Are you willing to embrace the effort that is needed to raise your children in the Orthodox Church?
Are you willing to engage in enough personal study to help your children and husband grow into an appreciation of Orthodoxy?
Are all the reasons you've described for being stuck for such a long time actually "reasons" or "excuses?"
Question: What is our Church's position/laws regarding the Orthodox receiving communion in the Catholic church and vice versa?
Answer: The Orthodox Church's policy regarding Holy Communion is as follows: Only those who are in good standing with the Orthodox Church are permitted to receive Holy Communion in the Orthodox Church. This statement would also apply to Orthodox Christians who are not in good standing with their faith tradition. Conversely, the Catholic Church has a different policy. They permit Orthodox to receive Holy Communion in the Catholic Church.
Question: I am faced with a committed Christian man in his 40s who wants to become Orthodox and has fulfilled the Catechism requirements. His wife is not interested and is committed to her membership of an Assemblies of God Church (AOG). They do not have an Orthodox Church in their town so it is difficult to get to Church regularly. The Orthodox Churches are few in number and not always easy to attend unless you are lucky enough to live near one. Is it permissible for the husband to go with his wife and daughter to the AOG Church on the Sundays when he cannot get to the nearest Orthodox Church or is this against the canons of the Church?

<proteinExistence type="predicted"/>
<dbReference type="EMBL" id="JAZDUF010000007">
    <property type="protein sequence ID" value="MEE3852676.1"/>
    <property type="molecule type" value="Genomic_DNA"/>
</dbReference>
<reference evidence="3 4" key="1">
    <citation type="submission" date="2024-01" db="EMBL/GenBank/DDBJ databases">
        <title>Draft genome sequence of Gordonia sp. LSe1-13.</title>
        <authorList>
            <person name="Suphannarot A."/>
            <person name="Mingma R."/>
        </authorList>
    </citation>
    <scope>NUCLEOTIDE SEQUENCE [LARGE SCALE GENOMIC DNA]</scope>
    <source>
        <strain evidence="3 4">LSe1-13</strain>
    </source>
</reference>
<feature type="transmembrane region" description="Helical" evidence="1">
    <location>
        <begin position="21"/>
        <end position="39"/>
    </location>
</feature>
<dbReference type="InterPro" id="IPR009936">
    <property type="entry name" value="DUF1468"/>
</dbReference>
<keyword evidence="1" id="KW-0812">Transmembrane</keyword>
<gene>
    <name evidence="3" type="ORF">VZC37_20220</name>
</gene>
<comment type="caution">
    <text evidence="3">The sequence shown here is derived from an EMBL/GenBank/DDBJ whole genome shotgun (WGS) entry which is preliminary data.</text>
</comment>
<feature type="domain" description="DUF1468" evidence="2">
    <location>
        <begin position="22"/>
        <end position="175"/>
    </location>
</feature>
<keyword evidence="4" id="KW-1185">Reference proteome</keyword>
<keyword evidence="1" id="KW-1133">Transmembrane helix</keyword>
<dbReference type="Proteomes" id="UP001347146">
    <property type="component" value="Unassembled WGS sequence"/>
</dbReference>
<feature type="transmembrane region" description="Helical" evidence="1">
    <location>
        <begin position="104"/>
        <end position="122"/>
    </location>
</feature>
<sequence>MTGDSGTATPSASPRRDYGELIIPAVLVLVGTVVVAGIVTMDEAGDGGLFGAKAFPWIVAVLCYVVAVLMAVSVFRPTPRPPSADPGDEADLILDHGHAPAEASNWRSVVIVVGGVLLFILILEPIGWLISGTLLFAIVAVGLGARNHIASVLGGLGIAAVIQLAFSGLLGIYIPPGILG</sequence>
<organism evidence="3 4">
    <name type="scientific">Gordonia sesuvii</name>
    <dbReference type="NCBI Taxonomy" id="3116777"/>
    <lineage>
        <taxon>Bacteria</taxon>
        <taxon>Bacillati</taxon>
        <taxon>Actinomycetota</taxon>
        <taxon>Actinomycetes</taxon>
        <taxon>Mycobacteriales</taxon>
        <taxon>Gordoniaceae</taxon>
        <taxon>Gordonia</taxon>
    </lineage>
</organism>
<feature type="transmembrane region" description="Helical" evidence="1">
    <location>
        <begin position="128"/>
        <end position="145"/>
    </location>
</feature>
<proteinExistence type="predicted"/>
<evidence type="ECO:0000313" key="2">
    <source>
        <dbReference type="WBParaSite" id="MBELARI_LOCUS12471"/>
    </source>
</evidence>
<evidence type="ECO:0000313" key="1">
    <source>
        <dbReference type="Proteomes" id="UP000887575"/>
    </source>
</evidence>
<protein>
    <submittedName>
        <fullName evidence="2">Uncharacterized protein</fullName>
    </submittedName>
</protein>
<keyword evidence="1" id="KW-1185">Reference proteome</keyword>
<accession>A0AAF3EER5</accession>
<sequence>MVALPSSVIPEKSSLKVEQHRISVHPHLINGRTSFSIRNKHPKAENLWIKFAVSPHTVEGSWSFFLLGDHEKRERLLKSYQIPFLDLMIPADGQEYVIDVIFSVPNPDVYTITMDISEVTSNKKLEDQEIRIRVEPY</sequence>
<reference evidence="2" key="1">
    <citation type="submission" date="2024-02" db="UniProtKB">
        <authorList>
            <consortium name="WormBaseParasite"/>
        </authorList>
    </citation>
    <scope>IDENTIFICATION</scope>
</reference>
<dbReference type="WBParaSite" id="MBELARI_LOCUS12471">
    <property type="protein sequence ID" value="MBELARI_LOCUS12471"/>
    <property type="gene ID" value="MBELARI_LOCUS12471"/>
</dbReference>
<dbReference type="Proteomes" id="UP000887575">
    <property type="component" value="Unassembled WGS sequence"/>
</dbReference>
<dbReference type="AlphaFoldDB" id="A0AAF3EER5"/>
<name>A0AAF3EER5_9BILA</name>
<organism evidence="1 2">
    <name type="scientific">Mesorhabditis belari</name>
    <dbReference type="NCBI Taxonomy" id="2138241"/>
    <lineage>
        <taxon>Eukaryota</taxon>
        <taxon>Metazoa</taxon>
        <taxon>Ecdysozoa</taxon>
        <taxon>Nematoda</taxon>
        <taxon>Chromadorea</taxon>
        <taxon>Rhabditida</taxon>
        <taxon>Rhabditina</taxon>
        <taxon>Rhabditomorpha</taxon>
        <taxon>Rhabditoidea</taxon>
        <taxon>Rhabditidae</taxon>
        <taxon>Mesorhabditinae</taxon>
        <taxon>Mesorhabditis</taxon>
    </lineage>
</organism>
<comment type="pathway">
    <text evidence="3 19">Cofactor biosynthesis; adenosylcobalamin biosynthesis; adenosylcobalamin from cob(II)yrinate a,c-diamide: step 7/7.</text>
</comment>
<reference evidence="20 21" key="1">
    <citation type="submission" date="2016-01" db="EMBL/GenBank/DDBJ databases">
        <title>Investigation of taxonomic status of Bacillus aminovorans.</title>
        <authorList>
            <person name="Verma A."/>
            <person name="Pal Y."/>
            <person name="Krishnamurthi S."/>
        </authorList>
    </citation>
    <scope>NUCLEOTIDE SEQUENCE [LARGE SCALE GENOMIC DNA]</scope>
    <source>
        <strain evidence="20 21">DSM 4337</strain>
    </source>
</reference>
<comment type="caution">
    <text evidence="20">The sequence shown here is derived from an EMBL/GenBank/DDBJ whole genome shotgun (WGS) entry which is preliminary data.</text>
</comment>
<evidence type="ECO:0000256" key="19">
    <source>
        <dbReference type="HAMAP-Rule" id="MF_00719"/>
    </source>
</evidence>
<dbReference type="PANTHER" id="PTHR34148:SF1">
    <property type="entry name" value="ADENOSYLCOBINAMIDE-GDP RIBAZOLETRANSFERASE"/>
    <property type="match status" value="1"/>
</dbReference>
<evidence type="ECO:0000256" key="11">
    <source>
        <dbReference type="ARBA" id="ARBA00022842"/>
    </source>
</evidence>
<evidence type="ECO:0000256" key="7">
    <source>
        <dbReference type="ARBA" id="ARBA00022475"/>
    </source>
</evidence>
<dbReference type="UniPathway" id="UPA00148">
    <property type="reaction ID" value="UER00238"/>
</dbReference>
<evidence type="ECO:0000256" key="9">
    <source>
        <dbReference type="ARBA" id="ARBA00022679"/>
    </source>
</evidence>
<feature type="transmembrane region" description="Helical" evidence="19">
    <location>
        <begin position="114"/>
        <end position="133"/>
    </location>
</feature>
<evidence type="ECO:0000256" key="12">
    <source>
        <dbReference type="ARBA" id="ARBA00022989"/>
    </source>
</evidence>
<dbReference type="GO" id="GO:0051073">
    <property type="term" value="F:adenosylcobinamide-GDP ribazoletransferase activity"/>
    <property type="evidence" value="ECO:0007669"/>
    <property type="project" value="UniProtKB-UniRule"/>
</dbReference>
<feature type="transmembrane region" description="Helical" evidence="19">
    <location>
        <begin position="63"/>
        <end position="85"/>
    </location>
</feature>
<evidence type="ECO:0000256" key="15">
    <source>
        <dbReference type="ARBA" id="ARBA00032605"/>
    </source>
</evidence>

I have counseled them both. The husband has led a rather independent spiritual existence in his attempts to find the True Church, but his wife is comfortable in her relationships in her local Church. Going to the Orthodox Church in a nearby city would mean she would have to be cut off from her comfort zone and friends and the children would not have a youth group to go to. There are financial restraints in having the cost of getting to Church and also moving into a mainly Greek community in the nearest Orthodox Church. About 1/3 of the Service is in English, but it is very much a Greek Orthodox Church. The nearest Orthodox Church is two hours away. My church is even further but is more English in character and Services are in English.
I would value your opinions.
Answer: The canonical side of your question falls within your hierarch's purview. However, I do not believe what you've described should be resolved from a purely canonical perspective. It is my opinion that the challenges you've described are of a more pastoral nature and not a canonical nature. As such, here are my suggestions from a purely pastoral perspective. Use them if you believe they will help.